“Gram and I have been going back and forth about the character. He thinks that when Kye finally defeats the demon, her sister is redeemed—restored to life the way it was before—”
      “What do you think?” she asked.
      “I don’t trust happy endings,” he said, “they always seem kinda phony and … forced to me. Sure, it’s tempting to bring a character back from the dead, especially one that you really like, but, ultimately, it’s pretty lazy storytelling. Dead’s dead and that’s life.”
      “And what’s the sister’s name?” Why? Why did you ask that question?
      “I’ve been thinking about that,” Magic said. “Can’t seem to come up with anything that works. I need a nice, sweet, ordinary-sounding name that isn’t too hard to spell and—”
      “How about Dawn?” she blurted it out, flushed with sudden embarrassment. 
      “Huh. Yeah. That could work. Definitely. So ... about my question?”
      You’ve already said too much. Stop this ... now!
      “I’ll think about it,” she said.
      “OK. That’s fair. Just so you know, though, I am under a deadline.”
      “How long do you have?”
      “I’d need to know in a couple days.”
      “Alright. I’ll consider it and let you know.”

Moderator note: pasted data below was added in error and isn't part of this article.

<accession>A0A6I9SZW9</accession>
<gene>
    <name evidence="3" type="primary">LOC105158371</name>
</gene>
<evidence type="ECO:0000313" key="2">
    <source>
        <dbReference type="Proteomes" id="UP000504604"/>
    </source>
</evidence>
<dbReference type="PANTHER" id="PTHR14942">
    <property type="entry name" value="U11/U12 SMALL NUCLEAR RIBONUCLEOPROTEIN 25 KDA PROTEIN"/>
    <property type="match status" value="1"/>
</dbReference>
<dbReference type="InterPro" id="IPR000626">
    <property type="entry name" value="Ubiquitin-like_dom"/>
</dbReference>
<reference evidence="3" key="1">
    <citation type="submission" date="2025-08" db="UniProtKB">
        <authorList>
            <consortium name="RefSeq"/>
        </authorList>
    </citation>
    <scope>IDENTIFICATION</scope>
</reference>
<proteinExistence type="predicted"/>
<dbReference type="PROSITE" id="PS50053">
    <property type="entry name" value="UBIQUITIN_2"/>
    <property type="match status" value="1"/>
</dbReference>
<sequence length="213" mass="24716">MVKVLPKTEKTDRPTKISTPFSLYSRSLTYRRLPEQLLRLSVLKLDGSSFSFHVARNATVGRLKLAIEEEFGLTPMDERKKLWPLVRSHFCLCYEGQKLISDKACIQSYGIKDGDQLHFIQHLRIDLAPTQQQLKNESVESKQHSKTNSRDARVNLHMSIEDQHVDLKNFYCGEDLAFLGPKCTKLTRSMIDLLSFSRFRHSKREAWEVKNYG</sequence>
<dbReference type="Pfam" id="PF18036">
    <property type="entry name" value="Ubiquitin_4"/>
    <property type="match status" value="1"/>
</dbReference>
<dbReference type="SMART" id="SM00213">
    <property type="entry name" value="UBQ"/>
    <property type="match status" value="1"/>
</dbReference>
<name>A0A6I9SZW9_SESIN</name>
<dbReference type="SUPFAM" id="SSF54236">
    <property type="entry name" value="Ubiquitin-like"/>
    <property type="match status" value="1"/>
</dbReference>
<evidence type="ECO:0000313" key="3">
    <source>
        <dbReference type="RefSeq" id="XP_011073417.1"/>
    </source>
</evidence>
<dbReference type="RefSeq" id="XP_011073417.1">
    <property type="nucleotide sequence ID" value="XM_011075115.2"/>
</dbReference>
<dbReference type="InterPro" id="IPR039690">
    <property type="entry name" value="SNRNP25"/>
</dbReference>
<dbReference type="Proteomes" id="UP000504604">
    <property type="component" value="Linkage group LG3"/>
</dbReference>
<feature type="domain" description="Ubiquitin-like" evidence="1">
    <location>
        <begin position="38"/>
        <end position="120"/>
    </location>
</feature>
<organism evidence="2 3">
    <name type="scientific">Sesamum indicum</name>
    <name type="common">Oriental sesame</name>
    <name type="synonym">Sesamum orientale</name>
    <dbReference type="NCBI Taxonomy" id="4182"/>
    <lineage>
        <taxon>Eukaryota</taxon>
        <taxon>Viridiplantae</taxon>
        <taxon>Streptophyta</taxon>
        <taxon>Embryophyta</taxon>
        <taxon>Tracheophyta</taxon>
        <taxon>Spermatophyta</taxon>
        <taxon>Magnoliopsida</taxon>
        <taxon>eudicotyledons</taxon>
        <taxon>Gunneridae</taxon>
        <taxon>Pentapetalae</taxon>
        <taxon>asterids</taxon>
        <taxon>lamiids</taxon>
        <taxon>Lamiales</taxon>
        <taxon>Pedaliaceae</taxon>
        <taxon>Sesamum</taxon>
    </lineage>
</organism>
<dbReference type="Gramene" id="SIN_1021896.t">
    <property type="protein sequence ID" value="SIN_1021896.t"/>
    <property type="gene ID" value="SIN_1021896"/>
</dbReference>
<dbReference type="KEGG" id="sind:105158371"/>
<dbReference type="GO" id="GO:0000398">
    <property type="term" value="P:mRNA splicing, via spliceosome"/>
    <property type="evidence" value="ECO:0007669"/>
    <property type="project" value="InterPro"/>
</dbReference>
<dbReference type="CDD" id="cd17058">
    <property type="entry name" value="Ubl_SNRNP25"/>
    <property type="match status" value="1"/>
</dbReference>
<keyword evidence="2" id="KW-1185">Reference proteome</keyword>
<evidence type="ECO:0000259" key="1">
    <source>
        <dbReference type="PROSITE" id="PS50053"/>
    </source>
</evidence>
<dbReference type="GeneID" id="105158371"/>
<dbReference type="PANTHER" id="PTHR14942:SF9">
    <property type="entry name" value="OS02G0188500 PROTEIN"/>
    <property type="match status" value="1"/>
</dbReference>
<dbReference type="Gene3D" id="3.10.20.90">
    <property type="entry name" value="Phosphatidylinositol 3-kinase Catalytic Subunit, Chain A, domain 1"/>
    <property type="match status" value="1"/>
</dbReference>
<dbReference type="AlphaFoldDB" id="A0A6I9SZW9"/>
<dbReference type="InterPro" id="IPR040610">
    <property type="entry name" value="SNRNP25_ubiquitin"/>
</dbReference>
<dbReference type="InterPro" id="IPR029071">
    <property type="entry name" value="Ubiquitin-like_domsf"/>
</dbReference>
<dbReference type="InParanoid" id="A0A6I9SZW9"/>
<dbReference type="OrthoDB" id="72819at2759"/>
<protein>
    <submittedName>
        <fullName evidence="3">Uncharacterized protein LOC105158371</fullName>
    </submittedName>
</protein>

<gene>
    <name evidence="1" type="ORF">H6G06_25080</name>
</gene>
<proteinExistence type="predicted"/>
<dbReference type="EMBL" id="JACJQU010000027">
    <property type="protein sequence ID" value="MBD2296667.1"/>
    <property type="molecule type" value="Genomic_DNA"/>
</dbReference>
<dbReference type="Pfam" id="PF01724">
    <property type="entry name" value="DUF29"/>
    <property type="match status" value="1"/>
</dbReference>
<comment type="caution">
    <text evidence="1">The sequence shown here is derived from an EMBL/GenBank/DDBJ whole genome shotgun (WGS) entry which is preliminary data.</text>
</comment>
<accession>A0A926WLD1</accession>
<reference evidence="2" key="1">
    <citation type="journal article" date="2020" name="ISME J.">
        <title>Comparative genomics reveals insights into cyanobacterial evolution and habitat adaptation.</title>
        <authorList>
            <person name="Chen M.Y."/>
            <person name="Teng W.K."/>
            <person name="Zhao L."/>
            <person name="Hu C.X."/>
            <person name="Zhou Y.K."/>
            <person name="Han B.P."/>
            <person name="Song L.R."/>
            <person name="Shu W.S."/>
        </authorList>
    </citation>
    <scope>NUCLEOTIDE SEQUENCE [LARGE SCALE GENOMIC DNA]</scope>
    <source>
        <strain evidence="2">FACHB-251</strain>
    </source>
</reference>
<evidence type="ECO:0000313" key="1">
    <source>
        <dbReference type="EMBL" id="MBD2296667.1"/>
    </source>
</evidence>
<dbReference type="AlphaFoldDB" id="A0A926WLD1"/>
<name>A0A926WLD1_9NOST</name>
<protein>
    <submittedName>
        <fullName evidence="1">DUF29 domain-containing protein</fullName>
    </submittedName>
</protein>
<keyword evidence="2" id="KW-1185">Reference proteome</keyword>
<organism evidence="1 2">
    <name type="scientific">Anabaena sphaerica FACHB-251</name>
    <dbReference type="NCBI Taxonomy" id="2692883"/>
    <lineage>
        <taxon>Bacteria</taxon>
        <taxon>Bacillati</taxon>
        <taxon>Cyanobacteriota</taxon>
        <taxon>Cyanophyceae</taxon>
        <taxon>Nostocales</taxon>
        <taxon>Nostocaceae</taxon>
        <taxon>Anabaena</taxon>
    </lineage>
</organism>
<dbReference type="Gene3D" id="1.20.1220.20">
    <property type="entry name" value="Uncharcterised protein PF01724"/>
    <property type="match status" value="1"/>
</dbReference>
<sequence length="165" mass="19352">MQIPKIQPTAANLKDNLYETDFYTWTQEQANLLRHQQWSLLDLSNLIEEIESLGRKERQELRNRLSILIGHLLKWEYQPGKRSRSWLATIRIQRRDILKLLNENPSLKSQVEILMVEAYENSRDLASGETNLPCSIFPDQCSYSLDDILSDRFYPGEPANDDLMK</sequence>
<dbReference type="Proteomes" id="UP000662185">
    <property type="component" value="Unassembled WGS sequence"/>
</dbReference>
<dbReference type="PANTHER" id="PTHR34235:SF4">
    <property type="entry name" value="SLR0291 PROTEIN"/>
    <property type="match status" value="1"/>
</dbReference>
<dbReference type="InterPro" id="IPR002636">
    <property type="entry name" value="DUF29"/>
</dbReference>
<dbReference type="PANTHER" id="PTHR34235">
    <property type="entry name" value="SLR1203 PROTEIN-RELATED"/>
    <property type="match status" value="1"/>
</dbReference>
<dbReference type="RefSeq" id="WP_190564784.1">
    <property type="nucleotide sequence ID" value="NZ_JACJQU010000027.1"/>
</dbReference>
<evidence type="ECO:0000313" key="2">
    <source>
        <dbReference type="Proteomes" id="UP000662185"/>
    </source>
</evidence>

“Thanks, Chaz. I really appreciate it—oh! I nearly forgot!”
      “Hang on a sec.” Magic dropped to his knees like a man about to propose. He reached past the startled woman’s ankles, scrounging for something on the floor under the drawing board. “Here we go ...” He handed her a box.
      “Shoes?” Mary Chastity giggled.
      “Chic but not too terribly impractical.” He stood up. “In case you ever need to fit in. C’mon. Open ‘em up.”
      Mary Chastity lifted the lid and pulled back the tissue paper inside. She cuaght her breath at the sight, a pair of flat-heeled Mary Janes, understatedly stylish with blue sequins, a single strap over the wide-open top, and a decorative bow just aft of the toe. “They’re...” Beautiful! No one’s ever given me anything like this before. I love them! “… really nice.”
      “Thought you’d like them,” Magic said. “They’ll look really nice on you.”
      “Oh ... no, I could never.” She closed the lid and handed the box back to him. “It was a lovely thought, but I can’t accept them.”